It’s the birthday of the 14th poet laureate of the United States, Donald Hall (books by this author), born in New Haven, Connecticut, in 1928. He started writing poems when he was a kid at his grandparents’ farm in New Hampshire. When he was 16, he went to a writing conference and met Robert Frost, and later that year, he published his first poetry. He moved around for many years, studying and teaching at various universities, and at the University of Michigan, he met another poet, Jane Kenyon, and they got married and moved back to his grandparents’ farm. He said that moving there was like “coming home to the place of language.”
Hall and Kenyon wrote about each other and their life together. Jane Kenyon died of leukemia in 1995. Hall wrote Without (1998) about caring for his wife during her illness and living without her after her death. He also wrote children’s books, as well as books about baseball and the sculptor Henry Moore. His most recent books are Unpacking the Boxes: A Memoir of a Life in Poetry (2008) and The Back Chamber (2011).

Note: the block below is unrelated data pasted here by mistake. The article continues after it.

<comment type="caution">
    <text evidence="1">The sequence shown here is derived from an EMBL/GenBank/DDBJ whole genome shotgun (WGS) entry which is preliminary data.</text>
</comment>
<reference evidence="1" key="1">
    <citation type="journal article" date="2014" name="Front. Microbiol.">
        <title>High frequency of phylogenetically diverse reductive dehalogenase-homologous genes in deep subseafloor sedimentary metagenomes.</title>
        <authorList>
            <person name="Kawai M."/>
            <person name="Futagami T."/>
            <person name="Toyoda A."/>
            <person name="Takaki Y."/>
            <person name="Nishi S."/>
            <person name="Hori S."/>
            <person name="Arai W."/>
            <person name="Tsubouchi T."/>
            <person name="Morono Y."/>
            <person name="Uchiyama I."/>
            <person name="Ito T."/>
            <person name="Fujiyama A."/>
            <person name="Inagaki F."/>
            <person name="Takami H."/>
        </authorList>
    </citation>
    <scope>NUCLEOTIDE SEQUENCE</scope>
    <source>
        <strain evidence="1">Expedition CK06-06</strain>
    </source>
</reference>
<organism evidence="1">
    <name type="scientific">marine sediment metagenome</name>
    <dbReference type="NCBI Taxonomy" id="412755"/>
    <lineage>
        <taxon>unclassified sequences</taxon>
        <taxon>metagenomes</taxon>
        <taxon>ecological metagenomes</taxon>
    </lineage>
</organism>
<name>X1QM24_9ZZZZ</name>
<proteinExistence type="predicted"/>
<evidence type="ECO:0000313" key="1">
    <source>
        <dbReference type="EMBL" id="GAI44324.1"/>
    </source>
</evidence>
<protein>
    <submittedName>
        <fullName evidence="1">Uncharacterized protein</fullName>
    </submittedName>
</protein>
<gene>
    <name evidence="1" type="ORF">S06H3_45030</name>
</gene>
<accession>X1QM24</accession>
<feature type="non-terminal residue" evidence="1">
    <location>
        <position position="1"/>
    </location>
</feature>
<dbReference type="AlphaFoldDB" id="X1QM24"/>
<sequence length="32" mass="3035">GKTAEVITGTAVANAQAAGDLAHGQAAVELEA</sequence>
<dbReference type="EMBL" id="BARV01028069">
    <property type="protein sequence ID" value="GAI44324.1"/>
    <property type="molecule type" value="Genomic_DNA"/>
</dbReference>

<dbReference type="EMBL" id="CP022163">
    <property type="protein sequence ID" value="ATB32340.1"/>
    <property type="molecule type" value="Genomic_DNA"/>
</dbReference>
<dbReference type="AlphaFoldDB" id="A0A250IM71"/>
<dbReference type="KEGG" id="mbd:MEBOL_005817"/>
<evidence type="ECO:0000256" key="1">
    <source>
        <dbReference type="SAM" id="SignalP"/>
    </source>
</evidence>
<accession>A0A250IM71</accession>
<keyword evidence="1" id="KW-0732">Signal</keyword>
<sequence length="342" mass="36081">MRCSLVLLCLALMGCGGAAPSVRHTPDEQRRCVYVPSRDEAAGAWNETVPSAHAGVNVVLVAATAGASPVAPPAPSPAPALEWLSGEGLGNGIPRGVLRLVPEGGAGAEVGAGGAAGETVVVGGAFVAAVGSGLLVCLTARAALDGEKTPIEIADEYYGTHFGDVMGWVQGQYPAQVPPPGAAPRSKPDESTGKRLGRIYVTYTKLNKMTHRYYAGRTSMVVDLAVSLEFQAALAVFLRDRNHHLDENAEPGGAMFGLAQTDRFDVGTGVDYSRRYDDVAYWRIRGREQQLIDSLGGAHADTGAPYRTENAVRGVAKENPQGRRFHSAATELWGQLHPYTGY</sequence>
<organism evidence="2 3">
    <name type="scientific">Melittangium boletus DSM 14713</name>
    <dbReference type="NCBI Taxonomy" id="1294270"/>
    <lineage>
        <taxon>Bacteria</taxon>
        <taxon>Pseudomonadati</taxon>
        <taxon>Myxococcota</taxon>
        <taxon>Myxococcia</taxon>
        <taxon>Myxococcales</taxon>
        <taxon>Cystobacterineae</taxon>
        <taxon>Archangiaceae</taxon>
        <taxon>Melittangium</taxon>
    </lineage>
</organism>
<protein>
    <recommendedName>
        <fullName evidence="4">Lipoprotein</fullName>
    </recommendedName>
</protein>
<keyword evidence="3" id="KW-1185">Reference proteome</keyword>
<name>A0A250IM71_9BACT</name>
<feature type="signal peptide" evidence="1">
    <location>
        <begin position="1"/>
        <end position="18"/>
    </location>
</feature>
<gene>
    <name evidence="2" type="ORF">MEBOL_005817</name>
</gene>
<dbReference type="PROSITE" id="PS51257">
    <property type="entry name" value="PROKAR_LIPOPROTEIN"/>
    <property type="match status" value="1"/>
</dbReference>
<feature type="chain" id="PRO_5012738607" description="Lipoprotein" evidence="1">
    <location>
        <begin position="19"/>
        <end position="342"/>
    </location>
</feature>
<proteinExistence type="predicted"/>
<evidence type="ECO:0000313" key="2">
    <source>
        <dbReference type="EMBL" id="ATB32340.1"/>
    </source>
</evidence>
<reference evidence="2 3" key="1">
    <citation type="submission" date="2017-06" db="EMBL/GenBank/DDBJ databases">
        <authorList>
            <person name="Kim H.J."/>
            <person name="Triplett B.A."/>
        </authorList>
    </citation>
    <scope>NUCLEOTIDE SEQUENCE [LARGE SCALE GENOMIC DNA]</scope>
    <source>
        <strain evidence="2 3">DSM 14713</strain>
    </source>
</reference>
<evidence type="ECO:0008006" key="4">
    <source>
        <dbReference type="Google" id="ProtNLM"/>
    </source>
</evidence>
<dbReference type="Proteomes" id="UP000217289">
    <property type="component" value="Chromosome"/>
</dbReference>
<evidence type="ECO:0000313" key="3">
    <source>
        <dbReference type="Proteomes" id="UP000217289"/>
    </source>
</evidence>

He said: “I see no reason to spend your life writing poems unless your goal is to write great poems.”
And, “At sixteen the poet reads Whitman and Homer and wants to be immortal. Alas, at twenty-four the same poet wants to be in The New Yorker.”